A biotech firm in City of Industry has secured nearly $12 million to market a newly approved drug to treat hypertension in a therapy paired with a digital monitoring platform to help ensure patient compliance.

The funding puts Marina Biotech Inc. on course to start sales of Prestalia, which is intended for patients at risk of stroke, a global market worth an estimated $20 billion annually.

Marina bought the drug from Symplmed Pharmaceuticals in Cincinnati for $1 million a year ago, according to the company, and plans to sell it with a Total Care package to encourage compliance. The bundle includes an at-blood pressure monitor with data uploaded to a digital cloud accessible to doctors and patients, with 24/7 counseling available through an online pharmacy.

“We’re very excited,” said Dr. Vuong Trieu, executive chairman for the recently revamped Marina Biotech. “We have funding to build out our sales force, to deliver our hypertension drug to patients.”

Trieu has been involved in drug research and development for more than two decades. He’s a veteran of several enterprises that have involved Dr. Patrick Soon-Shiong (see related Wealthiest Angelenos coverage, page 1; Special Edition starting on page 29).

Trieu served as director of pharmacology and biology at Soon-Shiong’s Abraxis Bioscience Inc. before its sale to New Jersey-based Celgene Corp. for $2.9 billion in 2010.

He then launched IgDraSol Inc., a Fountain Valley-based biotech company that was acquired in 2013 by Sorrento Therapeutics in a stock deal valued at $28.3 million. Trieu was chief executive of IgDraSol, and became chief scientific officer of Sorrento, with a seat on the board.

Sorrento maintained IgDraSol as a distinct operating unit, and sold it to Soon-Shiong’s NantPharma in a deal valued as high as $1.3 billion with milestones in 2015.

Several members of the IgDraSol founding team, including Trieu, walked away with $30 million to $40 million, he said

Sector strength

The infusion of nearly $12 million into Marina Biotech late last month was among the latest in significant funding rounds for the biomedical sector in Los Angeles area.

Seventeen biotech/pharma companies in the region have drawn $95.1 million since the beginning of the year, said Ahmed Enany, chief executive of the Southern California Biomedical Council, an advocacy trade group.

Marina Biotech’s funds came on the sale of preferred stock to nearly 100 investors in April. It was the third largest, after the $15.5 million deal on Jan. 23 by the Newport Beach-based Bonti Inc., and a $23 million ​round earlier this month by Aadi Bioscience Inc. of Pacific Palisades.

Pipeline

Marina Biotech has another drug in development behind its flagship Prestalia.

For now it’s called IT-102/IT-103, a combination of Celebrex, made by Pfizer Inc., with a proprietary drug that’s aimed at addressing the national opioid epidemic with a non-addictive painkiller. Trieu said the drug could gain U.S. Food and Drug Administration approval as soon as 2019. The market for opioid replacements is now estimated at $10 billion annually, according to industry observers.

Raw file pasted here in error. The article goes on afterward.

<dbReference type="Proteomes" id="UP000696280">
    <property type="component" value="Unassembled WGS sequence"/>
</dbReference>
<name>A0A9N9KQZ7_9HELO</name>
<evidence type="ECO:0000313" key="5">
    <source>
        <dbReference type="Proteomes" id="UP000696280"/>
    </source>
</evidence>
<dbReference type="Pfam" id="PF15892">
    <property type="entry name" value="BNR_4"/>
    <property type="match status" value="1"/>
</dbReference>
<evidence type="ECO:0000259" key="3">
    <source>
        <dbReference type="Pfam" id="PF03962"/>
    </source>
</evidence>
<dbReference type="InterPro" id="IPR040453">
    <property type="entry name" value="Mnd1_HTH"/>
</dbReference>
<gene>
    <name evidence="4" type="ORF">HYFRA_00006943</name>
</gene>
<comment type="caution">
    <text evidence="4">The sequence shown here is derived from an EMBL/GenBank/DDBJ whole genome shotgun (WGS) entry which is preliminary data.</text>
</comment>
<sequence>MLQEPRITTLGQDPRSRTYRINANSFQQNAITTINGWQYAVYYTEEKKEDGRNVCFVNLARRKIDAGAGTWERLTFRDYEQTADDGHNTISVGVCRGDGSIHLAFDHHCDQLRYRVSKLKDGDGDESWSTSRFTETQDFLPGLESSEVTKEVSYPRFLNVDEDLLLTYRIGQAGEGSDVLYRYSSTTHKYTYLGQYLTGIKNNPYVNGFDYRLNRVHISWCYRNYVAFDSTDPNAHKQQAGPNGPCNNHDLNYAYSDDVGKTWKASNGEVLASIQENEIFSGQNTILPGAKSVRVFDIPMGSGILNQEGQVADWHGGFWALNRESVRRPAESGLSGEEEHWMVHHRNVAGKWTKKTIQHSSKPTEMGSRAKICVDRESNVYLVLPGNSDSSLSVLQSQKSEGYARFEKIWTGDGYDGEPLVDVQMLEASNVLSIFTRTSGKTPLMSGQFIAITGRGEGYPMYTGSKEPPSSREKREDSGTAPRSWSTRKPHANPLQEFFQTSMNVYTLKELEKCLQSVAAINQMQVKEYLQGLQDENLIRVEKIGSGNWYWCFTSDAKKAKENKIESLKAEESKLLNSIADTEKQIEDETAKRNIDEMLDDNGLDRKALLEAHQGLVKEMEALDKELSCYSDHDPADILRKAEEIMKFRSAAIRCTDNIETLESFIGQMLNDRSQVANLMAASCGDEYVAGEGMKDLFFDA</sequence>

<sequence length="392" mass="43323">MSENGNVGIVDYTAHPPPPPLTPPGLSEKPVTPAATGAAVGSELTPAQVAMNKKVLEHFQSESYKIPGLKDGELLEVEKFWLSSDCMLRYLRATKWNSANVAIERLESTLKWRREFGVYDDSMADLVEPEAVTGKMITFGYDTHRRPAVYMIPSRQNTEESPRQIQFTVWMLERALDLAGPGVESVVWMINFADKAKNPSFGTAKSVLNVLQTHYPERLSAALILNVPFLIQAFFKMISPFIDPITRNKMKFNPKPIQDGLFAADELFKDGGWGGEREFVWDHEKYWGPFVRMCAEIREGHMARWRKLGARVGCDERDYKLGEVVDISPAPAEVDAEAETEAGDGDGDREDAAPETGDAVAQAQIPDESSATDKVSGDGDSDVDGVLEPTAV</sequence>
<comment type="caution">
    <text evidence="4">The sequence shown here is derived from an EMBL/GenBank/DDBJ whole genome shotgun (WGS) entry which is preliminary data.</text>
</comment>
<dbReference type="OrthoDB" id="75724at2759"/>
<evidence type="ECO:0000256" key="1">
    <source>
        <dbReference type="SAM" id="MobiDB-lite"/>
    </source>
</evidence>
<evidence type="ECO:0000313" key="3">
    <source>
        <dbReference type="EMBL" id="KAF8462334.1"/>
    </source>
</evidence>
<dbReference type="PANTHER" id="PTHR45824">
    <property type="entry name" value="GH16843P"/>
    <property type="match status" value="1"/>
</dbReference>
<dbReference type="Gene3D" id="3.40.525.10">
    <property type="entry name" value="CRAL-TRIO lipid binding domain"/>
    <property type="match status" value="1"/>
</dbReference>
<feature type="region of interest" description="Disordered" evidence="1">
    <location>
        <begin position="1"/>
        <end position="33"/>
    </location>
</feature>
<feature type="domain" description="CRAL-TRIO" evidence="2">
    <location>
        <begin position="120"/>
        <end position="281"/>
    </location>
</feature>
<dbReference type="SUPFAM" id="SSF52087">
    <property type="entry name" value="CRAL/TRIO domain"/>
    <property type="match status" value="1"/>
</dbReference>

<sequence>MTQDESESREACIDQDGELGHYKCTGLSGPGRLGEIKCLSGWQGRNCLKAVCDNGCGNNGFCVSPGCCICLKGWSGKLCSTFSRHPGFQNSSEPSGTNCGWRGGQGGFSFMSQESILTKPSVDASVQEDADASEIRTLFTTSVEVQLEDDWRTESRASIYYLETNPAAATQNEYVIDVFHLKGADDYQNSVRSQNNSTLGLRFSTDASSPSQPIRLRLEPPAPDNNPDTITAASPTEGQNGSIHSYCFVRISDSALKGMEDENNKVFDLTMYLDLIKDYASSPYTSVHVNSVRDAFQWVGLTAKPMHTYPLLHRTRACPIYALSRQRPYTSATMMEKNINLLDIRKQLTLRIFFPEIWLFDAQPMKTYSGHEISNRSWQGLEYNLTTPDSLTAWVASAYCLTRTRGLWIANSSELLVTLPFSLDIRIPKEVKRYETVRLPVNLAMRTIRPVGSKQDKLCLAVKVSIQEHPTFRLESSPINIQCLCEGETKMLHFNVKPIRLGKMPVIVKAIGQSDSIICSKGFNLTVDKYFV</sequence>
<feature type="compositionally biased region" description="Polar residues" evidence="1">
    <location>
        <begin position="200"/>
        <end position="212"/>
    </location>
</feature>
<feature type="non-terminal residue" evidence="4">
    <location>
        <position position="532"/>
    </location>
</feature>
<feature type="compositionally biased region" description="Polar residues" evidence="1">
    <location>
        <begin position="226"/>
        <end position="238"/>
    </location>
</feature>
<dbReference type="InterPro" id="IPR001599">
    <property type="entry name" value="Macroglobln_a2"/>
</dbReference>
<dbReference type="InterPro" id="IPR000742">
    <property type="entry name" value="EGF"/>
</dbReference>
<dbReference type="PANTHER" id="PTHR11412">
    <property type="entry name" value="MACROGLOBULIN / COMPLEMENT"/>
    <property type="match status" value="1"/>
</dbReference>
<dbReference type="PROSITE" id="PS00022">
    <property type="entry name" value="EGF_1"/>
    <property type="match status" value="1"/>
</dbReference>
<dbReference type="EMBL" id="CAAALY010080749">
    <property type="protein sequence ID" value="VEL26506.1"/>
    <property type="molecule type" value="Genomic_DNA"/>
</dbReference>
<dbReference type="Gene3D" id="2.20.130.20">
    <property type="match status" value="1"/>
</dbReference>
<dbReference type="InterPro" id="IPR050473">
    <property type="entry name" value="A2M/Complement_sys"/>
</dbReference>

Marina Biotech has gotten its footing as part of Autotelic Inc., an incubator founded by Trieu for late-stage biopharmaceutical startups.

Autotelic now oversees a consortium of biopharma companies across the western U.S., including Oncotelic Inc., Stocosil Inc., IThenaPharma Inc., and LipoMedics Inc. of Fort Worth, Texas.

Fountain Valley-based IThena Pharma was the vehicle Trieu, a native of Vietnam, used to get control of Marina Biotech through a reverse merger.

Marina Biotech, founded in 1983 in Seattle, had been unsuccessful in developing a nasal medical device to deliver insulin to diabetics. Then it moved into gene-based therapies for colorectal cancer and other illnesses.

But the company had run out of cash, Trieu said.

Marina Biotech was – and remains – a publicly traded company, with shares sold over-the counter.

“We essentially took IThenaPharma and merged it with Marina to create a public company – to transform Marina, a failed company, with a late-stage (drug) pipeline Trieu said. “That essentially saved Marina and gave it a fresh start.”

Funding

Marina Biotech immediately began raising money to establish a new pipeline of drug

therapies.

Trieu extended a $540,000 line of credit from Autotelic. He and other investors then injected another $2 million in private funds, he said.

The company has yet to develop revenue streams. It posted a loss of $6.2 million last year, and has seen its share price dip significantly over the period.

It’s recent market capitalization was $10. 5 million, and it closed on its $11.7 million private placement of preferred stock to nearly 100 investors in April, according to a filing with the U.S. Securities and Exchange Commission.

The infusion of funds will allow Marina Biotech to pursue a double-barreled strategy of marketing Prestalia for hypertension and developing its drug intended as an opioid replacement.

Marina Biotech, which has 10 employees, is hiring 20 more sales representatives for a nationwide marketing push on Prestalia.

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